Type: CD Company: Independent Release: 1984 Genre: Traditional Reviewer: Eric Compton Published: 9/15/2004
Heavy accent on melody while adding plenty of thunder
Sometimes I think the US did NWOBHM better than the English bands themselves. A perfect example of my theory would be Hawaii's Sacred Rite, a young band of teenagers who got together under the influence of English acts like Saxon, Priest, and Maiden, with a heavy accent on melody while adding plenty of thunder to please even the heaviest of listeners.
In 1980, a young group of kids got together with a common love for European metal. The band started out performing covers of UFO, Priest, and Scorpions. Jimmy Caterine, Kevin Lum, Mark Kaleiwahea, and Pete Crane combined to form the band Sabre. They entered the studio and recorded the band's debut, the self-titled masterpiece "Sacred Rite". When the album was finished, Sabre changed their name to Sacred Rite.
Recorded in Rendevous Studios, who offered the band a "bargain" recording on only 8 tracks of tape, Sacred Rite featured seven prime cuts of American new wave. With the lethal combination of Jimmy Caterine and Mark Kaleiwahea in charge of the six strings, Sacred Rite found themselves charged-up with European gallops and Maiden styled melody. With Pete Crane's visions of Steve Harris basslines, and Kaleiwahea's soaring vocal stance, the band found themselves in the midst of a stellar debut record.
The album blasts off with "Wings Of Pegazus", arguably the best song of their catalogue. With a Maiden flavored dish, the band chops down hard with plenty of blazing leads and twin guitar ramblings. Vocalist Kaleiwahea never strays far from his mid-range, always staying crystal clear and up front with his listeners. The opener has a constant melodic flow that is really hard to pass up. Everytime I pull this album out its actually hard for me to get past the first track simply because it is so catchy and easy on the ears. But there is plenty more to like on this album.
"Angels Never Die" slows things down a notch, reminding me of early stuff like UFO and Deep Purple, with a huge lead mid-way through. Caterine and Kaleiwahea do a fantastic job with the guitars here, almost going spacey at times, but never going too far out of reach. "White Boy" follows with a more mainstream influence, with the band admitting that "White Boy" was inspired by a friend who really dug disco. It clearly shows as this song is different than the other material found on the album.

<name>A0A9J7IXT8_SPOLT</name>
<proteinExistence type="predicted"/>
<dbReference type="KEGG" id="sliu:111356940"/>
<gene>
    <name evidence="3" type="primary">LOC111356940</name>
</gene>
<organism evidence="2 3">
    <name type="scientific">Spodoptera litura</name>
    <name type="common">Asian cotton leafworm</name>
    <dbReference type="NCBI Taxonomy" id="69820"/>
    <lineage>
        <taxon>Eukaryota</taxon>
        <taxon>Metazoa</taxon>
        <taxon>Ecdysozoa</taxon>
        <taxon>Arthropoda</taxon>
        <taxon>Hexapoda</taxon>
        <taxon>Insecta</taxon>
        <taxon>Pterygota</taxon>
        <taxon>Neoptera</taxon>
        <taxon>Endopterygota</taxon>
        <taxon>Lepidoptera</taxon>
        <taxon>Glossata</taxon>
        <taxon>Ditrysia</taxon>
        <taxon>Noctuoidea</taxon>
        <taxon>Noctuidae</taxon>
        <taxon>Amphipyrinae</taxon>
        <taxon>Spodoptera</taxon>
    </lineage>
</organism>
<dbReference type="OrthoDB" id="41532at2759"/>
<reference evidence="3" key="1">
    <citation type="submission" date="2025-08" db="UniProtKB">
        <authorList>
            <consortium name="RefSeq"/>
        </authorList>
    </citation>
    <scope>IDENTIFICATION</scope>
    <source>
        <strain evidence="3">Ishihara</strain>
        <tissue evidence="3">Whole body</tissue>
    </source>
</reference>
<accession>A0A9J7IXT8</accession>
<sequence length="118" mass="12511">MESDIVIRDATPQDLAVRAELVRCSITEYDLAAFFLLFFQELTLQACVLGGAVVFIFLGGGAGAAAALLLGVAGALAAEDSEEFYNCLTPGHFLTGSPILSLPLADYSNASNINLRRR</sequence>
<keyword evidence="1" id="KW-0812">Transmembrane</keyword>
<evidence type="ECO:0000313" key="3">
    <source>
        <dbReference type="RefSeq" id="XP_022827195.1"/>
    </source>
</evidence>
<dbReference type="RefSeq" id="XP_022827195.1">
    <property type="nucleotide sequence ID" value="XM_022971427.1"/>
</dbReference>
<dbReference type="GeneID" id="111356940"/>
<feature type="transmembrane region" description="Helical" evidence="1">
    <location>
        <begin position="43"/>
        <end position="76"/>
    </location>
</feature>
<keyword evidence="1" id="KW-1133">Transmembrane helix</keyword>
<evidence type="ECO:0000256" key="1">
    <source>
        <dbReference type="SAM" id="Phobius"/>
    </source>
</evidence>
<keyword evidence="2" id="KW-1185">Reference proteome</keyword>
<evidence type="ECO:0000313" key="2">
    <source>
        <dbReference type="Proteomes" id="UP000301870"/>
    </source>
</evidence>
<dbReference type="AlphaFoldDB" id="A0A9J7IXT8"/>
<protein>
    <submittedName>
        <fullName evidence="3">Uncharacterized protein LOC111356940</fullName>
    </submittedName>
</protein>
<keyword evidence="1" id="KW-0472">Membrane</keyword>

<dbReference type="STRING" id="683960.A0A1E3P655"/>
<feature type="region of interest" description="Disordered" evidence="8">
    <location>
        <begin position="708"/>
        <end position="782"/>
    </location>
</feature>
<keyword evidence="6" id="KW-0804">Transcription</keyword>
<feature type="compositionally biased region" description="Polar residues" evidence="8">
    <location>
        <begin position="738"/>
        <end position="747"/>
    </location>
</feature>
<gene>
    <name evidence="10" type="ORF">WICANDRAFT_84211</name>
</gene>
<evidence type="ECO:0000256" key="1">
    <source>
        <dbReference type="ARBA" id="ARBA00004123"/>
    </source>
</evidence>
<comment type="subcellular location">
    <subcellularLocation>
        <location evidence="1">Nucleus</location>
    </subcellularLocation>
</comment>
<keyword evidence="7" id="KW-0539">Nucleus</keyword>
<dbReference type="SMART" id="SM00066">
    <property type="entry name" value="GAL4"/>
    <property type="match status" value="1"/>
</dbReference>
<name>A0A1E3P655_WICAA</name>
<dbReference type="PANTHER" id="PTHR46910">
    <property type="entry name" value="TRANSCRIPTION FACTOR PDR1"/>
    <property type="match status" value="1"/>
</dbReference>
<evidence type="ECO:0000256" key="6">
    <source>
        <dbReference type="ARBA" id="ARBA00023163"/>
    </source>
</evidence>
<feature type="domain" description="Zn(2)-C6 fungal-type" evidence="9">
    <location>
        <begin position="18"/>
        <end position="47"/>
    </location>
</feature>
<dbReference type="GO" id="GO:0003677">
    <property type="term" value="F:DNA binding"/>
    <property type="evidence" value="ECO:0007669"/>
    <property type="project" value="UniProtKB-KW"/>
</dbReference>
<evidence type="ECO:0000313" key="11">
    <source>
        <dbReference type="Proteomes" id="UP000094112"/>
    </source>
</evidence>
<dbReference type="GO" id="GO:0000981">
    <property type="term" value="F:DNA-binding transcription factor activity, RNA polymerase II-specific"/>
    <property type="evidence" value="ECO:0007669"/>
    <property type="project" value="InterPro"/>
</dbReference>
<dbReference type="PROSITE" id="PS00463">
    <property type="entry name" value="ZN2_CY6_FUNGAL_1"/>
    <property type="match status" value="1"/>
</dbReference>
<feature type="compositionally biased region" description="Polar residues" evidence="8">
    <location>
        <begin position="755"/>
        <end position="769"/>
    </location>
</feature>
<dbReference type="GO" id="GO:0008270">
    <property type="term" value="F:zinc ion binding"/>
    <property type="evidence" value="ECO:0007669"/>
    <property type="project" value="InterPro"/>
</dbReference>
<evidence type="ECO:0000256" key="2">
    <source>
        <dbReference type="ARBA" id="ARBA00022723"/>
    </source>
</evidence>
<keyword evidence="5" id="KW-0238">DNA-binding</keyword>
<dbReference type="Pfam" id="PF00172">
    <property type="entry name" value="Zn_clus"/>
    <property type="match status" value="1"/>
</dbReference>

"Executioner" and "The Blade" are both metallic monsters, frenzied cuts that conjure up images of Tipton and Downing. Drummer Kevin Lum really shows off behind the kit here, showing a great deal of patience in his youth. "R.I.P" is a great ballad, with a touch of keys for atmosphere. The album ends with "Revelation", a tight number that continues the same vibe as "Executioner" and "The Blade".
The record came out in a limited quanity of 100. The original artwork just featured a white jacket with the Sacred Rite logo placed in the middle. The band picked up a deal with Axe Killer Records, and the album was released once again, this time with artwork that was inspired by the lyrics of "Wings Of Pegazus". The band never gave their consent for the album cover change, and was disapointed with the new artwork.
Nevertheless, Sacred Rite is one helluva metal record. Carrying on the tradition of Dianno fronted Maiden, and using all the elements that made new wave attractive in the first place, Sacred Rite went into the studio and created something truly special. The band managed to release two more albums before splitting. They never recaptured the same magic that made the debut so effective however.
About this Writer: Eric Compton // Eric Compton lives in the most haunted city in the world, St. Augustine, Florida with his family and two yorkies. He has contributed to MaximumMetal.com since it's conception in 2003. His reviews, interviews and social commentary has been featured on websites like Brave Words, Blabbermouth, Metal Temple, Metal Rules, Ultimate Metal, Metal Maniacs and Wikipedia. You can also find him on his paperbackwarrior.com blog discussing all things action and adventure.
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